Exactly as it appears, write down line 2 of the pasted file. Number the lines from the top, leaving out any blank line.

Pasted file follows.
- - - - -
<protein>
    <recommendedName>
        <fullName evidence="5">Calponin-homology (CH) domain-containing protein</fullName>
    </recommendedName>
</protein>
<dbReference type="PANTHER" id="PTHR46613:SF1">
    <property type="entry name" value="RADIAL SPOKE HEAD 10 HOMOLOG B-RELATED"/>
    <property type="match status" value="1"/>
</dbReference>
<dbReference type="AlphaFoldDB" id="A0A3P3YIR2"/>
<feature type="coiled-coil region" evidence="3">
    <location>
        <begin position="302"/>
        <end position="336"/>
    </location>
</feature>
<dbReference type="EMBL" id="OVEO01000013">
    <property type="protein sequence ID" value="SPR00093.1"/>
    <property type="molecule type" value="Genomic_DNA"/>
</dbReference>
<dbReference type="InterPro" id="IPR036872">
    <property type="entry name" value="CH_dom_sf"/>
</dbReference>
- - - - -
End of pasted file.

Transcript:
    <recommendedName>